5.2 - Basic Concepts of Exposure

5.2 - Basic Concepts of Exposure

In a general sense, exposure can be defined as any of a subject's attributes (association) or any agent (effect) with which the subject may come into contact. These attributes or agents may be relevant to his or her health (Armstrong et al., 1998).

This definition would include smoking, drinking, exposure through an occupation (farmers, pesticide applicators, etc.), or age (e.g., menopause >> endogenous estrogen levels) as exposures.

For an environmental factor, exposure can be more precisely defined as contact with some agent at the boundary between humans and the environment, at a specific concentration, over an interval of time (Wallace, 1995). Exposures can be harmful or beneficial.

Harmful - Environmental Tobacco Smoke, (ETS), Asbestos, ...
Beneficial Factors - Vitamin D intake, Colonoscopy as a preventive measure for colon cancer, …

Exposure Assessment

Exposure Assessment
The science that describes how an individual or population comes in contact with a risk factor, including quantification of the amount of the risk factor across space and time (Lioy, 1990)
  1. Exposure intensity: the agent/risk factor concentration in the medium that is in contact with the body
  2. Exposure frequency: designates how often the exposure occurs
  3. Exposure duration: the length of the time that the exposure occurs
  4. Microenvironment: defined as any location or activity in which a distinct exposure occurs.

When investigating whether exposure is related to the risk of disease, the epidemiologist must consider many possibilities. Could the effect be related to the concentration? the frequency of exposure? duration? or is there something peculiar to a certain micro-environment?

Example: BaP

Benzo[a]pvrene (BaP) in a hamburger that was cooked in a flame broiling process is a carcinogen. To assess exposure, you may ask: How burned is the burger? How frequently does the person eat burned hamburgers? How long have they been eating burned hamburgers? Is there an additional micro-environmental change that occurs within BaP, the molecule carrying the carcinogen? All these factors could be related to the ability of the exposure to cause a particular outcome.

Environmental tobacco smoke or second-hand smoke is another example. What questions might you ask?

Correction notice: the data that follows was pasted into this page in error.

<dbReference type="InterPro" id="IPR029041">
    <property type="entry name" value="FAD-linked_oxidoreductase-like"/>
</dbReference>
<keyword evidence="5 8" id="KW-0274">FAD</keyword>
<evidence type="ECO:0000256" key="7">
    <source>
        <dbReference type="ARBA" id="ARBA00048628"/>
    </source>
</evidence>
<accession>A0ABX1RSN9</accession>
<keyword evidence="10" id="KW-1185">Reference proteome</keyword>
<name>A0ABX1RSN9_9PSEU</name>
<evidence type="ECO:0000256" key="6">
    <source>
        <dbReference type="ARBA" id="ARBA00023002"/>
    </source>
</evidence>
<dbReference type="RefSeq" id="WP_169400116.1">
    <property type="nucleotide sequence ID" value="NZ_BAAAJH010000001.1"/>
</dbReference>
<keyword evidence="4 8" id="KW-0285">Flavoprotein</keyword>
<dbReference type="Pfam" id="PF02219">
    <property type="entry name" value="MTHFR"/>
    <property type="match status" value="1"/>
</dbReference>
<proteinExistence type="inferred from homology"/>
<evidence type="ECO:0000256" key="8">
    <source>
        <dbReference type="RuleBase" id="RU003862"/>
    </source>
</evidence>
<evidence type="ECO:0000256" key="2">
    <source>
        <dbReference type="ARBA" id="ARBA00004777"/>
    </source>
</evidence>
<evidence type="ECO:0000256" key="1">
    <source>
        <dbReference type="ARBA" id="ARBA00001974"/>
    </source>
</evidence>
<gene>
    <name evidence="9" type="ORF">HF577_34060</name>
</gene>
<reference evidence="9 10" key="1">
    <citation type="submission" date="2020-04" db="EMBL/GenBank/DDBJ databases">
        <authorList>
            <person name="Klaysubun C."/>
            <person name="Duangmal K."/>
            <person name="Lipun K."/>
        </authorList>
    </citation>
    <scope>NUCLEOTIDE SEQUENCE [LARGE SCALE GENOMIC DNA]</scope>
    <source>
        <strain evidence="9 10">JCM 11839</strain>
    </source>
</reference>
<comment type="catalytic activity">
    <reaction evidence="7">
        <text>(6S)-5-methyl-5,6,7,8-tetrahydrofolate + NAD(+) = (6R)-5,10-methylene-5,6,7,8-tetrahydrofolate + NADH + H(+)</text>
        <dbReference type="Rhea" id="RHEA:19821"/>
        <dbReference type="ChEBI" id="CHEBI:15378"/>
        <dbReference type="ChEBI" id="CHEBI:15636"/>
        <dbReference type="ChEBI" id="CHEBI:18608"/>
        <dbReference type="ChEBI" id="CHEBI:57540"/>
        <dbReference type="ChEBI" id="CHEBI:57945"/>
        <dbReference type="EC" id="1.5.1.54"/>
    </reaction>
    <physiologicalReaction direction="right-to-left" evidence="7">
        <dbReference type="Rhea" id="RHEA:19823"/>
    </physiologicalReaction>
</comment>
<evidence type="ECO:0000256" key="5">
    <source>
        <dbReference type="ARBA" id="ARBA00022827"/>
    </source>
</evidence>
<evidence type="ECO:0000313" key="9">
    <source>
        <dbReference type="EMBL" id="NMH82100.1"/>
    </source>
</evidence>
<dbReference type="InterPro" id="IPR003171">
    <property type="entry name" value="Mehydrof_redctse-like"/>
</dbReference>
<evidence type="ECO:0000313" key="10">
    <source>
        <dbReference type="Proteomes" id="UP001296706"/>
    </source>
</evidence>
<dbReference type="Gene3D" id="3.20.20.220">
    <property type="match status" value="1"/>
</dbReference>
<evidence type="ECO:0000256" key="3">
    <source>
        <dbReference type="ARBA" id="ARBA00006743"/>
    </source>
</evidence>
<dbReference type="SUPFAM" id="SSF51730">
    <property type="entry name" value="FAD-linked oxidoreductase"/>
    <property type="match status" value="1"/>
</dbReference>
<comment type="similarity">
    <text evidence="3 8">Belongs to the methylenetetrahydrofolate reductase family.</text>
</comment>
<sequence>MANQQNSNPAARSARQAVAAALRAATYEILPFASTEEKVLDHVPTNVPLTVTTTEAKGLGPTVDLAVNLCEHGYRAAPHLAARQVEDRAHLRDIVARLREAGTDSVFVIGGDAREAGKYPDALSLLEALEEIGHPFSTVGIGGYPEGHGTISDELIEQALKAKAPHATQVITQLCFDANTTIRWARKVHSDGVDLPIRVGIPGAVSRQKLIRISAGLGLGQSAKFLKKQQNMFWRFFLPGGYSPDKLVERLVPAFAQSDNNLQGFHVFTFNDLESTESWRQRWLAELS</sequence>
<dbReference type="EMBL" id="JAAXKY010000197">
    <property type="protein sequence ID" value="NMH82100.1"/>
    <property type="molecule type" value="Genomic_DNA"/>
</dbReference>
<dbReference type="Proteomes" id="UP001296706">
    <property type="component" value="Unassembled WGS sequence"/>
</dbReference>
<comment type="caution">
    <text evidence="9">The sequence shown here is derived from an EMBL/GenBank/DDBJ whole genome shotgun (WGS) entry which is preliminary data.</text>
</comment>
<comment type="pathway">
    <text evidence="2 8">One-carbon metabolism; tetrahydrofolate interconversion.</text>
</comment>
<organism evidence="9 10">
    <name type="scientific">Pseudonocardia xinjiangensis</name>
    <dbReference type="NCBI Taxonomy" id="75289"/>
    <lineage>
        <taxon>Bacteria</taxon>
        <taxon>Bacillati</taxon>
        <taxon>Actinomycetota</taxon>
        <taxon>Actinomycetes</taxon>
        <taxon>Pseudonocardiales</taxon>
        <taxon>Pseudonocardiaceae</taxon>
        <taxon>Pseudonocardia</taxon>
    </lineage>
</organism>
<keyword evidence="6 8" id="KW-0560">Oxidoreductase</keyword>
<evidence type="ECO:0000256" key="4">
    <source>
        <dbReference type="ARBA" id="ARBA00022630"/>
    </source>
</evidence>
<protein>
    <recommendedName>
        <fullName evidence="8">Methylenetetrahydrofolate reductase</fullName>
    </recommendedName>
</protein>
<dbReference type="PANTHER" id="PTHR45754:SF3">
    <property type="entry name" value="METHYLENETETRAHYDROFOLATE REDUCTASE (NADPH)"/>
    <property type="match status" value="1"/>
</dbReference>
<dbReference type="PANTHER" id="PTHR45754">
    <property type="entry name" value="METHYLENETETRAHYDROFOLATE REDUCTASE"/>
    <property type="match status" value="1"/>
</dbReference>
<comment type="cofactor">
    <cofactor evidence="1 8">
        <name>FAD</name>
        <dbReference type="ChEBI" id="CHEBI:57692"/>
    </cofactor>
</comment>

(Consider: Are children exposed to environmental tobacco smoke in their home environment? How many hours are smokers smoking in the house? How many smokers? How frequently is the child in the house? How long have smokers lived in the house?)

Here's another example.

Example: Tobacco

Look at Tables 1 and 2 in Paskett et al 2007. What types of tobacco exposure are considered in this evaluation of the relationship of smoking with colorectal cancer? What is the effect of current smoking on the incidence of colorectal cancer?

From Table 1:

Smoking Status (Never, Past, Current)
Age at Smoking Initiation (Never, <20, ≥ 20)
Cigarettes per Day (Never, <25, ≥ 25)
Duration (Never, <20, 20-29, 30-39, ≥ 40)
Passive smoking status (Never, Ever)

From Table 2:

We can see that current smoking increased the risk of invasive colon cancer only 1.03 times (95% confidence interval for HR, 0.77 to 1.38) but that current smoking increased the risk of invasive rectal cancer 1.95 times (95% confidence interval, 1.10 to 3.47).

Other factors may result in differential effects of exposure. For example, serious adverse health outcomes may be limited to individuals in a specific setting, region, worksite, or community. Individual susceptibilities may differ. There may be differences in exposure due to the type of agent (chemical, biological or physical), the medium through which the exposure occurs (air, water, food), or the route of exposure (inhaled, ingested, or dermal). In considering a potential association of BaP in grilled burgers with a certain particular cancer, we might ask how much carcinogen is in the charred meat? how much is in the smoke arising from the meat drippings? etc.